The Dig Tree

Monday, 12 July 2010


Dig Tree coverBack in 1991 Maureen and I, with our daughter Tashi (10 years old at the time) and our son Kieran (aged 8), set out to drive from Melbourne to Cooper Creek near the town of Innamincka in South Australia. We were following the track of the Burke & Wills expedition, easily Australia’s most famous – and most disastrous – journey of exploration. Along the way I read Alan Moorehead’s classic Cooper’s Creek about the ill-starred journey. I’ve just finished reading Sarah Murgatroyd’s The Dig Tree, which tells the tale with a more modern outlook, including looking at the expedition’s interaction with the Aboriginals they encountered along the route.

Dig Tree at Cooper Creek
 ▲ The ‘Dig Tree’ still stands beside Cooper Creek, I took this photo in 1991.

The Burke & Wills Expedition left Melbourne in August 1860, burdened by far too many supplies, not enough animals to transport those supplies, far too late in the season after numerous delays in getting the expedition together, with inexperienced personnel and an unproven leader and, as it would turn out, a fatal lack of organisation. Part of the expedition never got further than Menindee in New South Wales, but eventually a camp was established at Cooper Creek in Queensland.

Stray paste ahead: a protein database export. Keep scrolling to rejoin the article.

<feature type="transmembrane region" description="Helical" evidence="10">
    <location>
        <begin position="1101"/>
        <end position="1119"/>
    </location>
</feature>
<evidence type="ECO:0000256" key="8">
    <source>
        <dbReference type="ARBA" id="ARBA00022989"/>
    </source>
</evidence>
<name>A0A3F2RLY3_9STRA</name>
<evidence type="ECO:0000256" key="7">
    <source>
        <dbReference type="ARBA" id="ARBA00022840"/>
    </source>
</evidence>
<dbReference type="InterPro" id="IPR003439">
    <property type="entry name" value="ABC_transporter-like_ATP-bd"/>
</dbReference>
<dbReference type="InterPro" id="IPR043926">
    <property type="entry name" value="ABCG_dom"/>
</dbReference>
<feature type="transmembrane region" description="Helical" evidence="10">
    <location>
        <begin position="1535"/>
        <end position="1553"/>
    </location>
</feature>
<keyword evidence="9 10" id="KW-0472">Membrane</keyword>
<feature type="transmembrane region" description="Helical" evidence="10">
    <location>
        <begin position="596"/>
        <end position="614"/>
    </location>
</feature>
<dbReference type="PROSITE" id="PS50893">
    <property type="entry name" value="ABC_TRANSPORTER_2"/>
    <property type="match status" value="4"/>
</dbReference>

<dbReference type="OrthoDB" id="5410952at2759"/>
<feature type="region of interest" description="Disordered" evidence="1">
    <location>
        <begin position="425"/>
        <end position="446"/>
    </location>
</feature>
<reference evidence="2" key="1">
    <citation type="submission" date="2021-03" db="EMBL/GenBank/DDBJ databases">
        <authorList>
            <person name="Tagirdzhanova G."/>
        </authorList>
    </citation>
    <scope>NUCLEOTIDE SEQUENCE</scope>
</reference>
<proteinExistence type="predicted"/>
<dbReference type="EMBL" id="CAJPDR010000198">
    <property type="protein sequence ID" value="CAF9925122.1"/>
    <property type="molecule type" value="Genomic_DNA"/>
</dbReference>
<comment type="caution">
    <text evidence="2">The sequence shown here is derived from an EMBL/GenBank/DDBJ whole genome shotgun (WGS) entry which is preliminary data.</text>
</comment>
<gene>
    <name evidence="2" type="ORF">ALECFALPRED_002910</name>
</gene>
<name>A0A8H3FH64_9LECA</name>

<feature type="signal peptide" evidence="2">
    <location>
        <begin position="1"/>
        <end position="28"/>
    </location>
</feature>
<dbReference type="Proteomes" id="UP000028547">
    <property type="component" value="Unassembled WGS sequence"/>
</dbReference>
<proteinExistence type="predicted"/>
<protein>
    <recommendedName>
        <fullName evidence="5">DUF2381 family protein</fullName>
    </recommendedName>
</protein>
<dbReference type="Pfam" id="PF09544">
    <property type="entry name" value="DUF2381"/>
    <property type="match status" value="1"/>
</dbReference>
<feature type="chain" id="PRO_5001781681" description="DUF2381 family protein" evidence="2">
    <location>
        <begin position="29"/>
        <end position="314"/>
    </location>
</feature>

Roay Park monument
▲  A memorial in Melbourne’s Royal Park marks where the expedition set off.

In December 1860, at the height of the Australia summer, four men set out from Cooper Creek to make a three month race to the north coast of Australia and back. In fact the trip took four months and one man died on the way back. On 21 April 1861, Robert O’Hara Burke, William Wills and John King staggered back to the camp at Cooper Creek. The camp was abandoned and they discovered the word ‘Dig’ carved into the tree at the campsite. A trunk buried beside the tree contained food and supplies and the terrible news that the camp personnel had left only hours earlier. Although the word ‘Dig’ is no longer visible on the tree the camp’s number, ‘LXV’ (camp 65) is still visible today, 150 years later.

The bad news
▲ Burke, Wills and King discover the bad news at the Dig Tree. This plaque is on the Burke & Wills monument in the centre of Melbourne.

It was five months before a search party returned to Cooper Creek and in the interim Burke and Wills had both died, King had been looked after by an Aboriginal tribe at the creek.

Burke dies
▲ Burke’s dead body, John King and Cooper Creek Aboriginals look on. Another scene from the Melbourne monument.